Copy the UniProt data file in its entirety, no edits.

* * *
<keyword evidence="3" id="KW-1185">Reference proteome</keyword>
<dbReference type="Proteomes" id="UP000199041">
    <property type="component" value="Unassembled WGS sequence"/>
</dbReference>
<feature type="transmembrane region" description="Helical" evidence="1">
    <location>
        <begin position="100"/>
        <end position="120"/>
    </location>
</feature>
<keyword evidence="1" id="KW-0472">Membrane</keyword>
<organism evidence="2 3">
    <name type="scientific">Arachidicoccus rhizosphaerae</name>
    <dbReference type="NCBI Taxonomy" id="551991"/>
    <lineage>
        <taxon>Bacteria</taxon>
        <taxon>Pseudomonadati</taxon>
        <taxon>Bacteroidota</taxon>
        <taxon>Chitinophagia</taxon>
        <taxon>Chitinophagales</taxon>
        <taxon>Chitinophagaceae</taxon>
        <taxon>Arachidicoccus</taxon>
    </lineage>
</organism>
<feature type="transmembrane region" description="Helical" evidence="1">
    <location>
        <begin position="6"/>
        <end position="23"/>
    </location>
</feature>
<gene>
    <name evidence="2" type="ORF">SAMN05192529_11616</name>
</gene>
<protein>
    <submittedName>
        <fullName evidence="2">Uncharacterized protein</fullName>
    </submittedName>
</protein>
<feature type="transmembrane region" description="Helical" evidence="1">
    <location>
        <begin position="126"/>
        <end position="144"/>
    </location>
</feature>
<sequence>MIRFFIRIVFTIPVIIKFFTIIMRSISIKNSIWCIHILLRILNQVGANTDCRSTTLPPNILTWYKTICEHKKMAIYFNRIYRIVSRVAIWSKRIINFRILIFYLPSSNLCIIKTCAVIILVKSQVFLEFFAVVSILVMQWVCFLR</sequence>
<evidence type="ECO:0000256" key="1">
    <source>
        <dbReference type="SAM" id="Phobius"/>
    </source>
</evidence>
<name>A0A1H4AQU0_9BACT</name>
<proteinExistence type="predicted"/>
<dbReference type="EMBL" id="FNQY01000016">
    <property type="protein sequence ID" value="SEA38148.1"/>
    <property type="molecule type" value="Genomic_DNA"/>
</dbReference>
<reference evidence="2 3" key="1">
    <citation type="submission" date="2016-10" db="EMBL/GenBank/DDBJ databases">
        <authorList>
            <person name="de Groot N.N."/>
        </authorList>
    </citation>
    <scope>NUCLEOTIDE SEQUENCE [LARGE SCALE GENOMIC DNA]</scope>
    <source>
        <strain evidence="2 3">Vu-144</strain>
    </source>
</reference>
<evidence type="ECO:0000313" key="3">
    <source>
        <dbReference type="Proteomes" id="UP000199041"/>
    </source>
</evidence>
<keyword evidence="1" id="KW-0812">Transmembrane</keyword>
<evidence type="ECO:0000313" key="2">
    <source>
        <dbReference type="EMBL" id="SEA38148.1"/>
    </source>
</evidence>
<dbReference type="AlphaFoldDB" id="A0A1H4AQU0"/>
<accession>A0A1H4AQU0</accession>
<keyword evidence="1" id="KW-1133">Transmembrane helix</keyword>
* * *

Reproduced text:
<keyword evidence="3" id="KW-1185">Reference proteome</keyword>
<dbReference type="Proteomes" id="UP000199041">
    <property type="component" value="Unassembled WGS sequence"/>
</dbReference>
<feature type="transmembrane region" description="Helical" evidence="1">
    <location>
        <begin position="100"/>
        <end position="120"/>
    </location>
</feature>
<keyword evidence="1" id="KW-0472">Membrane</keyword>
<organism evidence="2 3">
    <name type="scientific">Arachidicoccus rhizosphaerae</name>
    <dbReference type="NCBI Taxonomy" id="551991"/>
    <lineage>
        <taxon>Bacteria</taxon>
        <taxon>Pseudomonadati</taxon>
        <taxon>Bacteroidota</taxon>
        <taxon>Chitinophagia</taxon>
        <taxon>Chitinophagales</taxon>
        <taxon>Chitinophagaceae</taxon>
        <taxon>Arachidicoccus</taxon>
    </lineage>
</organism>
<feature type="transmembrane region" description="Helical" evidence="1">
    <location>
        <begin position="6"/>
        <end position="23"/>
    </location>
</feature>
<gene>
    <name evidence="2" type="ORF">SAMN05192529_11616</name>
</gene>
<protein>
    <submittedName>
        <fullName evidence="2">Uncharacterized protein</fullName>
    </submittedName>
</protein>
<feature type="transmembrane region" description="Helical" evidence="1">
    <location>
        <begin position="126"/>
        <end position="144"/>
    </location>
</feature>
<sequence>MIRFFIRIVFTIPVIIKFFTIIMRSISIKNSIWCIHILLRILNQVGANTDCRSTTLPPNILTWYKTICEHKKMAIYFNRIYRIVSRVAIWSKRIINFRILIFYLPSSNLCIIKTCAVIILVKSQVFLEFFAVVSILVMQWVCFLR</sequence>
<evidence type="ECO:0000256" key="1">
    <source>
        <dbReference type="SAM" id="Phobius"/>
    </source>
</evidence>
<name>A0A1H4AQU0_9BACT</name>
<proteinExistence type="predicted"/>
<dbReference type="EMBL" id="FNQY01000016">
    <property type="protein sequence ID" value="SEA38148.1"/>
    <property type="molecule type" value="Genomic_DNA"/>
</dbReference>
<reference evidence="2 3" key="1">
    <citation type="submission" date="2016-10" db="EMBL/GenBank/DDBJ databases">
        <authorList>
            <person name="de Groot N.N."/>
        </authorList>
    </citation>
    <scope>NUCLEOTIDE SEQUENCE [LARGE SCALE GENOMIC DNA]</scope>
    <source>
        <strain evidence="2 3">Vu-144</strain>
    </source>
</reference>
<evidence type="ECO:0000313" key="3">
    <source>
        <dbReference type="Proteomes" id="UP000199041"/>
    </source>
</evidence>
<keyword evidence="1" id="KW-0812">Transmembrane</keyword>
<evidence type="ECO:0000313" key="2">
    <source>
        <dbReference type="EMBL" id="SEA38148.1"/>
    </source>
</evidence>
<dbReference type="AlphaFoldDB" id="A0A1H4AQU0"/>
<accession>A0A1H4AQU0</accession>
<keyword evidence="1" id="KW-1133">Transmembrane helix</keyword>